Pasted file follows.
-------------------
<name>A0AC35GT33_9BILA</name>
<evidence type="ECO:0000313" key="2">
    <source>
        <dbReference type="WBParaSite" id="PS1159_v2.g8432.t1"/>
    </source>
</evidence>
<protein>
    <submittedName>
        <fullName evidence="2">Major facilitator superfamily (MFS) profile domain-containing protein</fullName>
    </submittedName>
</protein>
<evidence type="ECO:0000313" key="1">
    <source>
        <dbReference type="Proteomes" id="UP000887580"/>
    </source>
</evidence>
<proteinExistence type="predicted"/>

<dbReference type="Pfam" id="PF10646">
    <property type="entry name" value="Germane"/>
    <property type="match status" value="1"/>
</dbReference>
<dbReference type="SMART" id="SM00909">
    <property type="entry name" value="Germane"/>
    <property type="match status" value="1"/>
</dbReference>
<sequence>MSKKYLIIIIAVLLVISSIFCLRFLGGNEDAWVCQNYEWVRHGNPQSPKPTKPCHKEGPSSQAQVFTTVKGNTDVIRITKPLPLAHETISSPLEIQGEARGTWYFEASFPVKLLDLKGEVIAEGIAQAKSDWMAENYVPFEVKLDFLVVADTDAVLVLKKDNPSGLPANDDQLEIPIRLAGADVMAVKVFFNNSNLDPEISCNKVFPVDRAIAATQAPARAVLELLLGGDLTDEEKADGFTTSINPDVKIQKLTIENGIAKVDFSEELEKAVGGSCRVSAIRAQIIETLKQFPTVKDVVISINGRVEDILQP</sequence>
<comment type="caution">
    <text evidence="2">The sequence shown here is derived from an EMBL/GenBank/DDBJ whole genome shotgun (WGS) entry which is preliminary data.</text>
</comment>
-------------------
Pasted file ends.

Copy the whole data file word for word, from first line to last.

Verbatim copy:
<name>A0AC35GT33_9BILA</name>
<evidence type="ECO:0000313" key="2">
    <source>
        <dbReference type="WBParaSite" id="PS1159_v2.g8432.t1"/>
    </source>
</evidence>
<protein>
    <submittedName>
        <fullName evidence="2">Major facilitator superfamily (MFS) profile domain-containing protein</fullName>
    </submittedName>
</protein>
<evidence type="ECO:0000313" key="1">
    <source>
        <dbReference type="Proteomes" id="UP000887580"/>
    </source>
</evidence>
<proteinExistence type="predicted"/>

<dbReference type="Pfam" id="PF10646">
    <property type="entry name" value="Germane"/>
    <property type="match status" value="1"/>
</dbReference>
<dbReference type="SMART" id="SM00909">
    <property type="entry name" value="Germane"/>
    <property type="match status" value="1"/>
</dbReference>
<sequence>MSKKYLIIIIAVLLVISSIFCLRFLGGNEDAWVCQNYEWVRHGNPQSPKPTKPCHKEGPSSQAQVFTTVKGNTDVIRITKPLPLAHETISSPLEIQGEARGTWYFEASFPVKLLDLKGEVIAEGIAQAKSDWMAENYVPFEVKLDFLVVADTDAVLVLKKDNPSGLPANDDQLEIPIRLAGADVMAVKVFFNNSNLDPEISCNKVFPVDRAIAATQAPARAVLELLLGGDLTDEEKADGFTTSINPDVKIQKLTIENGIAKVDFSEELEKAVGGSCRVSAIRAQIIETLKQFPTVKDVVISINGRVEDILQP</sequence>
<comment type="caution">
    <text evidence="2">The sequence shown here is derived from an EMBL/GenBank/DDBJ whole genome shotgun (WGS) entry which is preliminary data.</text>
</comment>